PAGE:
Stay-at-Home Small-Caps in Vogue as Dollar Roils MultinationalsJoseph Ciolli and Lu Wang
Like New Yorkers trying to avoid a blizzard, sometimes the best decision is to stay home. That may be the better strategy for stock investors as U.S. companies with a more domestic focus have outperformed multinationals.
Small-cap equities are having the best start to a year since 2012 relative to their more internationally diverse counterparts, and investors are taking notice. The iShares Russell 2000 exchange-traded fund tracking the index of smaller, less globally exposed stocks absorbed more than $1 billion in just four days of trading last week, while money flowed out of funds for large-cap companies.
The strongest dollar in a decade is making American goods and services more expensive overseas, eroding sales. The Dow Jones Industrial Average tumbled 1.7 percent on Tuesday as companies from Procter & Gamble Co. to DuPont Co. and Pfizer Inc. became the latest to cite the greenback’s strength as a major headwind for profits. The Russell 2000 Index, meanwhile, lost only 0.5 percent on a day in which Wall Street traders faced a spate of earnings releases following an overnight snow storm.
The outperformance in the Russell 2000 “is linked to the perception that smaller cap names have less overseas exposure,” Charles Smith, chief investment officer at Fort Pitt Capital Group Inc., which oversees about $1.7 billion, said in a phone interview. “The multinationals, the big companies, are suffering a severe currency hit.”
The 30 companies in the Dow derive about 45 percent of their sales from outside the U.S., on average, according to filings compiled by Bloomberg from firms that disclose the revenue breakdown. That compared with 16.3 percent for the Russell 2000.
The small-cap index is down 0.8 percent so far in 2015, compared to a 2.4 percent drop for the Dow. That 1.6 percent gap is the biggest to start a year since 2012, according to data compiled by Bloomberg. The small-cap gauge’s performance is a reversal from 2014, when its full-year return trailed the Standard & Poor’s 500 Index by the most since 1998.
While investors have added $1.1 billion to small-cap ETFs in 2015, they’ve pulled more than $20 billion out of large-cap funds, Bloomberg data show.
Twelve companies, or more than a third of Dow stocks, have fallen at least 10 percent from their 52-week highs. On average, they are down about 8.5 percent from recent peaks, data compiled by Bloomberg show.
P&G, the world’s biggest consumer-products maker, reported quarterly profit that missed analysts’ estimates after what Chief Executive Officer A.G. Lafley called “unprecedented” foreign-exchange rate fluctuations reduced sales by 5 percent. DuPont and drugmakers Pfizer and Bristol-Myers Squibb Co. all posted annual forecasts Tuesday that trailed predictions, in part because of the dollar.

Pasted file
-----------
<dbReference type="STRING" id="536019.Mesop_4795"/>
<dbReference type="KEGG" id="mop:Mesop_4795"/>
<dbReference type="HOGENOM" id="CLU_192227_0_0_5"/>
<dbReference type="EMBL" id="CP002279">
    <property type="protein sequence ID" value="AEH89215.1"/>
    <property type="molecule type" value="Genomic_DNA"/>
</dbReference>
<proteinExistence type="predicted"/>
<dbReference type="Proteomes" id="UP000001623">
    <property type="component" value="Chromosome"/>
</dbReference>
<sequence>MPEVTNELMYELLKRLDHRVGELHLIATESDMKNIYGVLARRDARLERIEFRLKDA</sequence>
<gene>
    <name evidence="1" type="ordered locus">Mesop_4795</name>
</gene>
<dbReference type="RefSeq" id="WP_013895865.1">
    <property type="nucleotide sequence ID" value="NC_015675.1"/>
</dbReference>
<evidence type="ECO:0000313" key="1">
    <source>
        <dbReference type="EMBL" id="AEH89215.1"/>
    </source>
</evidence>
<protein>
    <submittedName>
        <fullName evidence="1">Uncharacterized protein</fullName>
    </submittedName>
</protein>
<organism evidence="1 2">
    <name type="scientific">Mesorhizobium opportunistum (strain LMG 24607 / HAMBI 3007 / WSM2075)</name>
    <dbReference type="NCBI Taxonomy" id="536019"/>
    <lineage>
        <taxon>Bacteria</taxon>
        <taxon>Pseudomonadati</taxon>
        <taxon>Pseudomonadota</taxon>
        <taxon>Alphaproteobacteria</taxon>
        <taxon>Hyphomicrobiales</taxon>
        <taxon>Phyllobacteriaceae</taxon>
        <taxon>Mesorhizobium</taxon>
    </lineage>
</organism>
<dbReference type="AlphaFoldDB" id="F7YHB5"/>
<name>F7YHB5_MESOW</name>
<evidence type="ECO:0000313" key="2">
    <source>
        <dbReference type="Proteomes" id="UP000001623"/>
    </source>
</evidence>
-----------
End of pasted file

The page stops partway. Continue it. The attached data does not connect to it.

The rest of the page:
On Monday, Bloomberg’s dollar index rose to the highest closing price since it started at the end of 2004. Even so, a trade-weighted measure of the greenback versus the currencies of its major trading partners remains short of its peaks in 2009, suggesting the dollar rally has further to go.
The greenback has taken some companies by surprise, prompting United Technologies Co. to cut an annual outlook that was just a month old.
“The strong dollar is now showing its influence on earnings for a lot of these multinationals,” Bruce Bittles, chief investment strategist at Milwaukee-based RW Baird & Co., which oversees $110 billion, said in a phone interview. “Not only do they lose their competitiveness when the dollar’s this sharp, but in translation too.”
Meanwhile, Caterpillar Inc. had the biggest plunge in more than three years on Tuesday after forecasting 2015 results that trailed estimates as plunging oil prices signal lower demand from energy companies.
For money managers like Scott Armiger of Christiana Trust, small-caps are less appealing when compared to their bigger peers because of their more unfavorable valuations. For that reason his firm, which has $6 billion under administration, favors large companies over small-caps.
The Russell 2000 is traded at 53 times reported earnings, almost three times the multiple in the S&P 500, data compiled by Bloomberg show.
In addition, smaller companies are not fully exempted from global risk as many of them are suppliers to large rivals, according to Armiger.
“There is a ripple effect on this,” Armiger, chief investment officer at Christiana Trust in Wilmington, Delaware, said in a phone interview. “There could be a lag there. If large-caps are having earnings issues right now, you can see that feeding through to the smaller companies.”
Even with the stronger dollar wreaking havoc on corporate profits, a gauge that tracks hedging in the S&P 500 has declined for the year. The Chicago Board Options Exchange Volatility Index, known as the VIX, decreased 0.1 percent to 17.23 at 9:46 a.m. in New York. The gauge is down 10 percent since the start of 2015, while the CBOE Russell 2000 Volatility Index has slipped 5.2 percent year-to-date.
For small-cap stocks to continue to attract investor interest amid relatively low volatility, the U.S. economy will have to show signs of economic growth, according to Michael Block of Rhino Trading Partners LLC.
The market is currently getting mixed signals, Block said. Data on Tuesday showed orders for business equipment unexpectedly fell in December for a fourth month, signaling a global growth slowdown is weighing on American companies.
However, last week data in the U.S. showed new residential construction rose more than forecast in December, capping the best year since 2007 and suggesting the industry will probably keep expanding this year.
“If you believe in U.S. growth, small caps should outperform,” said Block.